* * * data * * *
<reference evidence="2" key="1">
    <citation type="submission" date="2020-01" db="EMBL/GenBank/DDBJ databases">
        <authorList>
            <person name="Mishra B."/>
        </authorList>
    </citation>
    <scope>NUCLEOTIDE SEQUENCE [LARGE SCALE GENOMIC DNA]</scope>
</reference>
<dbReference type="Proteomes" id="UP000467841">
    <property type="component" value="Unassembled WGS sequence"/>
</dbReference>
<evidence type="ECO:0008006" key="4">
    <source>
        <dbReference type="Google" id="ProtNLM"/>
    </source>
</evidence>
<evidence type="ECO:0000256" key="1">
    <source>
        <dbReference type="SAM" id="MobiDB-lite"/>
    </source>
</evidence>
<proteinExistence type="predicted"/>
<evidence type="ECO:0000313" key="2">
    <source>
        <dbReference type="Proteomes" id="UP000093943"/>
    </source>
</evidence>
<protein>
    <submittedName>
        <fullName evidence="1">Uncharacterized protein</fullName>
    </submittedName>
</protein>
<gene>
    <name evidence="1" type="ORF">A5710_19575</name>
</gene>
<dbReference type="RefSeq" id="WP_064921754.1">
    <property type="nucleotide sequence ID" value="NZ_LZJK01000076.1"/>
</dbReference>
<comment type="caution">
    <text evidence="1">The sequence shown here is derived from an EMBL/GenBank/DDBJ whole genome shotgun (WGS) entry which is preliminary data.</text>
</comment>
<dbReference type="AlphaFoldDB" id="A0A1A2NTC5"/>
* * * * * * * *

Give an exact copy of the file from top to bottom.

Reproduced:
<reference evidence="2" key="1">
    <citation type="submission" date="2020-01" db="EMBL/GenBank/DDBJ databases">
        <authorList>
            <person name="Mishra B."/>
        </authorList>
    </citation>
    <scope>NUCLEOTIDE SEQUENCE [LARGE SCALE GENOMIC DNA]</scope>
</reference>
<dbReference type="Proteomes" id="UP000467841">
    <property type="component" value="Unassembled WGS sequence"/>
</dbReference>
<evidence type="ECO:0008006" key="4">
    <source>
        <dbReference type="Google" id="ProtNLM"/>
    </source>
</evidence>
<evidence type="ECO:0000256" key="1">
    <source>
        <dbReference type="SAM" id="MobiDB-lite"/>
    </source>
</evidence>
<proteinExistence type="predicted"/>
<evidence type="ECO:0000313" key="2">
    <source>
        <dbReference type="Proteomes" id="UP000093943"/>
    </source>
</evidence>
<protein>
    <submittedName>
        <fullName evidence="1">Uncharacterized protein</fullName>
    </submittedName>
</protein>
<gene>
    <name evidence="1" type="ORF">A5710_19575</name>
</gene>
<dbReference type="RefSeq" id="WP_064921754.1">
    <property type="nucleotide sequence ID" value="NZ_LZJK01000076.1"/>
</dbReference>
<comment type="caution">
    <text evidence="1">The sequence shown here is derived from an EMBL/GenBank/DDBJ whole genome shotgun (WGS) entry which is preliminary data.</text>
</comment>
<dbReference type="AlphaFoldDB" id="A0A1A2NTC5"/>